Monday, 15 October 2012

Alone in a Crowd

Yesterday I took a walk into town, partly to take a photograph for my 365 day project; partly to get some exercise for my foot, which is causing me a lot of pain at the moment; and partly to get away from Star Wars on the television!  I took my book and planned to stop for lunch in town before walking home again.  From the time I left the house I felt as if I was being watched.  This is never a good thing; it seems to be a kind of anxiety-based paranoia that means I constantly feel that people are looking at me and judging me.  I feel desperately unattractive and that other people will be offended by my presence.  At times like this I would love to just be invisible.

I managed to get some nice photographs and even managed to ignore some funny looks as I took this one in town where it was quite busy.  I am trying to use my love of photography to overcome my paranoia and anxiety, with mixed success.  By the time I made it to Costa I was definitely ready to sit down!  I ordered and made my way to a table, being somewhat upset on the way by a man deciding he was going to sit at the table I was heading for and all but pushing me out of the way.  I struggled to concentrate on my book as I was feeling very anxious and conspicuous.  Eating in public is something I have a problem with, even on a good day, so eating when I was feeling so fragile was worse.  I felt guilty for eating and as if everyone was looking at me and thinking "no wonder she's so fat".

Some days I can relax in a busy environment, finding some anonymity in the crowd, but other days, like this one, I feel so devastatingly alone that it is as if there is a big neon sign above my head declaring my pathetic lack of company.  Every where I looked there were couples; families; groups of friends; but no one I knew.  There is a lot of truth in the saying that you can be loneliest in a crowd and that is exactly how I felt.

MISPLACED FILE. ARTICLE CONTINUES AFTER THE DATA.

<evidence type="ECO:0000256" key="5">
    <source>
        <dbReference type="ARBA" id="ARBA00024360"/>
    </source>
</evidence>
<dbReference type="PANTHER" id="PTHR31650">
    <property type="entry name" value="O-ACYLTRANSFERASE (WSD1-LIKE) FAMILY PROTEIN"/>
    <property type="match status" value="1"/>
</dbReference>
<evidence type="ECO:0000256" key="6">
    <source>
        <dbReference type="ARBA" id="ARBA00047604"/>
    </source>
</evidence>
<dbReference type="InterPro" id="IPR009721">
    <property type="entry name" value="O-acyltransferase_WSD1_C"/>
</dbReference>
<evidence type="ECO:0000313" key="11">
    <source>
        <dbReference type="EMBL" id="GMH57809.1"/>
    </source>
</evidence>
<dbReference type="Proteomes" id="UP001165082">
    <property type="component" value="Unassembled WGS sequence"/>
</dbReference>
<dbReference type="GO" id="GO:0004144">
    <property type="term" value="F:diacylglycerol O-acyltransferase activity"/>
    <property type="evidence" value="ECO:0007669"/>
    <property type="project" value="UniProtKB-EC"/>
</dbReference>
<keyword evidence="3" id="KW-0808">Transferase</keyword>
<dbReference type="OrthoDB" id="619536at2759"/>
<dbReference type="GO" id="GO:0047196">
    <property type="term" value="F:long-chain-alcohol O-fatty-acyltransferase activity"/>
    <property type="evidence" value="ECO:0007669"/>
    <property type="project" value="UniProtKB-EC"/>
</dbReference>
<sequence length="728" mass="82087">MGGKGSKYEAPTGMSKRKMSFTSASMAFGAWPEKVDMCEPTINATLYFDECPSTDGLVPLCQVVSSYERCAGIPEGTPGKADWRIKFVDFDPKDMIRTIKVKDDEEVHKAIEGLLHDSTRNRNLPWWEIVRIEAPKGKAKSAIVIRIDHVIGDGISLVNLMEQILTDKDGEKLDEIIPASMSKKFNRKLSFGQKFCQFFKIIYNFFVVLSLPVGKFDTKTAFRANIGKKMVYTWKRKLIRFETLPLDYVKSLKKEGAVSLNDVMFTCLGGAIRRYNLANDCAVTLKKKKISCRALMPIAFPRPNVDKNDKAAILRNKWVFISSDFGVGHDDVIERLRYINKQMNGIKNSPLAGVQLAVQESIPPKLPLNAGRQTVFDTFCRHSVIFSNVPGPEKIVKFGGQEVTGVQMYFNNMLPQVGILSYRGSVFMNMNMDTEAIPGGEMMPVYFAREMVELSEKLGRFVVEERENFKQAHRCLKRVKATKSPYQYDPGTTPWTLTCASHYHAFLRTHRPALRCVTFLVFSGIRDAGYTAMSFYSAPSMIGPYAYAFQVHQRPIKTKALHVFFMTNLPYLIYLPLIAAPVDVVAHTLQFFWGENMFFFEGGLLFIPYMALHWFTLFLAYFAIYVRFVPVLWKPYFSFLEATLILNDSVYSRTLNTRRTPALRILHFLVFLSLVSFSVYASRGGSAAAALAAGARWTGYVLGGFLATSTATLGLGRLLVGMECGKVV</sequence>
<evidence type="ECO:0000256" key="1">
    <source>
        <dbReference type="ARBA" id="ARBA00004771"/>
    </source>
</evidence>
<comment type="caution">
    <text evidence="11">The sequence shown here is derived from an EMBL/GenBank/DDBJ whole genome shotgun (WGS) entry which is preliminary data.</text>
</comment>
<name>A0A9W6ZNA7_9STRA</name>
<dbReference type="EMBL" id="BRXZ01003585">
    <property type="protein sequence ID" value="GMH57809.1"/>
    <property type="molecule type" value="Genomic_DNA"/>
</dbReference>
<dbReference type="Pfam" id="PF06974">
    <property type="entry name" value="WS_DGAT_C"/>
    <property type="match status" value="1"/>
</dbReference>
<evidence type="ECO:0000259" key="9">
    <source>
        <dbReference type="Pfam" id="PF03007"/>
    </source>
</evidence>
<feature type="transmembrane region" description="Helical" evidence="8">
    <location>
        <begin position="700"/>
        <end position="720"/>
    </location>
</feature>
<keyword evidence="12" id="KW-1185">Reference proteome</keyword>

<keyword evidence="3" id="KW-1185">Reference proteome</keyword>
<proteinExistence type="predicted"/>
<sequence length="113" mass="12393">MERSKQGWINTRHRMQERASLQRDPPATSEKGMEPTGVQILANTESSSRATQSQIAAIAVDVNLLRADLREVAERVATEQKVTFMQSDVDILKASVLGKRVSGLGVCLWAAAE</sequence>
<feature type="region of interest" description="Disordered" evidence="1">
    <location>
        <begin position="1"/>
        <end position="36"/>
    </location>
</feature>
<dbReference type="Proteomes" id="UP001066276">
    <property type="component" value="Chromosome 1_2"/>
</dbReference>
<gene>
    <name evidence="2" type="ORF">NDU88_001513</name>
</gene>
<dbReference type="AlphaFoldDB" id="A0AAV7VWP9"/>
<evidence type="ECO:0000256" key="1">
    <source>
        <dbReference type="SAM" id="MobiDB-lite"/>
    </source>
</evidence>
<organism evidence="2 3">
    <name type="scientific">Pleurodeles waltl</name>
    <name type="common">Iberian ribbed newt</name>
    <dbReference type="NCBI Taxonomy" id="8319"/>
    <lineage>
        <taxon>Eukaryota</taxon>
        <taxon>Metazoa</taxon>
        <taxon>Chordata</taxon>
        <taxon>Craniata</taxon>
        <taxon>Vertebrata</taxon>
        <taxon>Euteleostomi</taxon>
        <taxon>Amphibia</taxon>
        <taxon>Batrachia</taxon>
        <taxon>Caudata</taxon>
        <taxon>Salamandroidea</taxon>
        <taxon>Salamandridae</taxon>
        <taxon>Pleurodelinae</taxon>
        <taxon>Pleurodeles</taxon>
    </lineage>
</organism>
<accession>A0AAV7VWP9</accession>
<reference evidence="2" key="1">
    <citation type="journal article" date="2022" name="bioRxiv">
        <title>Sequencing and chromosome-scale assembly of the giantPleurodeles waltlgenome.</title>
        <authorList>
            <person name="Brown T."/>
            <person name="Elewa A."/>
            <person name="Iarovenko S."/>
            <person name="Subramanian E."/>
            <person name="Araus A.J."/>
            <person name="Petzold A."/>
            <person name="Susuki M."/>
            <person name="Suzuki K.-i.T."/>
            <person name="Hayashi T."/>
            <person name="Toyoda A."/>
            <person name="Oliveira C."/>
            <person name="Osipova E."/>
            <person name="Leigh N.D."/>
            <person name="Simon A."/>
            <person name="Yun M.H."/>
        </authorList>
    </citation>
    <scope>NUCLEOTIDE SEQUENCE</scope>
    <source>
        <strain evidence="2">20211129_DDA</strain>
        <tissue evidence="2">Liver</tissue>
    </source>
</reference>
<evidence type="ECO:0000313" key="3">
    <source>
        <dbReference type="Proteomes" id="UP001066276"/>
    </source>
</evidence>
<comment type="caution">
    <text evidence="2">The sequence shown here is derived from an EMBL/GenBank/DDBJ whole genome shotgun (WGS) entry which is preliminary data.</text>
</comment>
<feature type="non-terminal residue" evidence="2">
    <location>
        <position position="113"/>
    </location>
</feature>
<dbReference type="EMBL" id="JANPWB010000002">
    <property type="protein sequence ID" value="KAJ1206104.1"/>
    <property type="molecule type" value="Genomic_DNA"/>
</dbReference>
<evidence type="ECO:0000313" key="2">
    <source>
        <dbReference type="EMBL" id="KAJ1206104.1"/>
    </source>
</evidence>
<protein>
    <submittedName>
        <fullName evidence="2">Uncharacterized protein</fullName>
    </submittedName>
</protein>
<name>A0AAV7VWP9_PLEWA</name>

The feeling was crushingly oppressive, as if the world were closing in on me.  Walking home was difficult as the wish to be invisible was overwhelming.  In town where it was busy was bad enough but once I got closer to home and there were fewer people around it was even worse.  Being lonely in a crowd is horrible but it is preferable to the agonising feeling of walking past the only other person around.  When the road is quiet I feel the most threatened by the few people that are there and, even worse, the people that might be there that I can't see.  I know that my fears are irrational and I know that I am not in the least bit interesting enough for anyone to want to look at me but that doesn't change the feelings of panic and fear that assail me when I am out.  I wish I could just curl up in a corner somewhere and let the world pass me by.

Thursday, 11 October 2012

The Road to Depression

I was delighted to be asked to write a guest blog for Storying Sheffield, a project based at the University of Sheffield about accessible and universal ideas such as narrative, storytelling, history, and the environment.  The story I wrote about my depression can be found here.

Monday, 8 October 2012

Depression and Celebrity

Much has been said today about celebrities and their 'misery lit' autobiographies courtesy of India Knight's column in yesterday's Sunday Times.  I have not read Ms Knight's piece as it languishes behind The Times' prohibitive paywall; I even contemplated paying to read it but it would appear that this is not possible without taking out a year's subscription to the website.  I am almost certain that the last time I purchased a paper copy of The Times I did not have to commit to doing so every day for a year but there you go.